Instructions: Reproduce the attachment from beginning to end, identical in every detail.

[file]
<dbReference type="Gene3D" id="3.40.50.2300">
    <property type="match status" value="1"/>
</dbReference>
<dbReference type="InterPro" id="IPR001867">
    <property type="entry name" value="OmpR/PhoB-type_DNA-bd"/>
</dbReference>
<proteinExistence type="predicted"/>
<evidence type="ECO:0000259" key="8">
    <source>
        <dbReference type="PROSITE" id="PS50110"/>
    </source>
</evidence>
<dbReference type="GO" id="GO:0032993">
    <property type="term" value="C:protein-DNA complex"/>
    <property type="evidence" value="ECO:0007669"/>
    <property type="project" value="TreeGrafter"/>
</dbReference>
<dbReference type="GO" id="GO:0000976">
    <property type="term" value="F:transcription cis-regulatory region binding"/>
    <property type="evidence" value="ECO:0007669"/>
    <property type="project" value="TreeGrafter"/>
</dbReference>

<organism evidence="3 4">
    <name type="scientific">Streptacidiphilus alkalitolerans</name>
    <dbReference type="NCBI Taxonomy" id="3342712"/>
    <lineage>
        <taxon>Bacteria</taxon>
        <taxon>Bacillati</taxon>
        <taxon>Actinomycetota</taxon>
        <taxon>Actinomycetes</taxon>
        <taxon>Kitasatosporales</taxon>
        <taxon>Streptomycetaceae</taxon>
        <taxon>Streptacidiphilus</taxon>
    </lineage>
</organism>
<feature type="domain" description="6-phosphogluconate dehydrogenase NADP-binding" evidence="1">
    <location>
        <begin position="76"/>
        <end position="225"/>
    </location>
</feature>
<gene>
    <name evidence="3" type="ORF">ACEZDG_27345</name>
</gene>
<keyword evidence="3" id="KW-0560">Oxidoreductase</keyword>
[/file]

<dbReference type="Gene3D" id="3.40.50.2300">
    <property type="match status" value="1"/>
</dbReference>
<dbReference type="InterPro" id="IPR001867">
    <property type="entry name" value="OmpR/PhoB-type_DNA-bd"/>
</dbReference>
<proteinExistence type="predicted"/>
<evidence type="ECO:0000259" key="8">
    <source>
        <dbReference type="PROSITE" id="PS50110"/>
    </source>
</evidence>
<dbReference type="GO" id="GO:0032993">
    <property type="term" value="C:protein-DNA complex"/>
    <property type="evidence" value="ECO:0007669"/>
    <property type="project" value="TreeGrafter"/>
</dbReference>
<dbReference type="GO" id="GO:0000976">
    <property type="term" value="F:transcription cis-regulatory region binding"/>
    <property type="evidence" value="ECO:0007669"/>
    <property type="project" value="TreeGrafter"/>
</dbReference>

<organism evidence="3 4">
    <name type="scientific">Streptacidiphilus alkalitolerans</name>
    <dbReference type="NCBI Taxonomy" id="3342712"/>
    <lineage>
        <taxon>Bacteria</taxon>
        <taxon>Bacillati</taxon>
        <taxon>Actinomycetota</taxon>
        <taxon>Actinomycetes</taxon>
        <taxon>Kitasatosporales</taxon>
        <taxon>Streptomycetaceae</taxon>
        <taxon>Streptacidiphilus</taxon>
    </lineage>
</organism>
<feature type="domain" description="6-phosphogluconate dehydrogenase NADP-binding" evidence="1">
    <location>
        <begin position="76"/>
        <end position="225"/>
    </location>
</feature>
<gene>
    <name evidence="3" type="ORF">ACEZDG_27345</name>
</gene>
<keyword evidence="3" id="KW-0560">Oxidoreductase</keyword>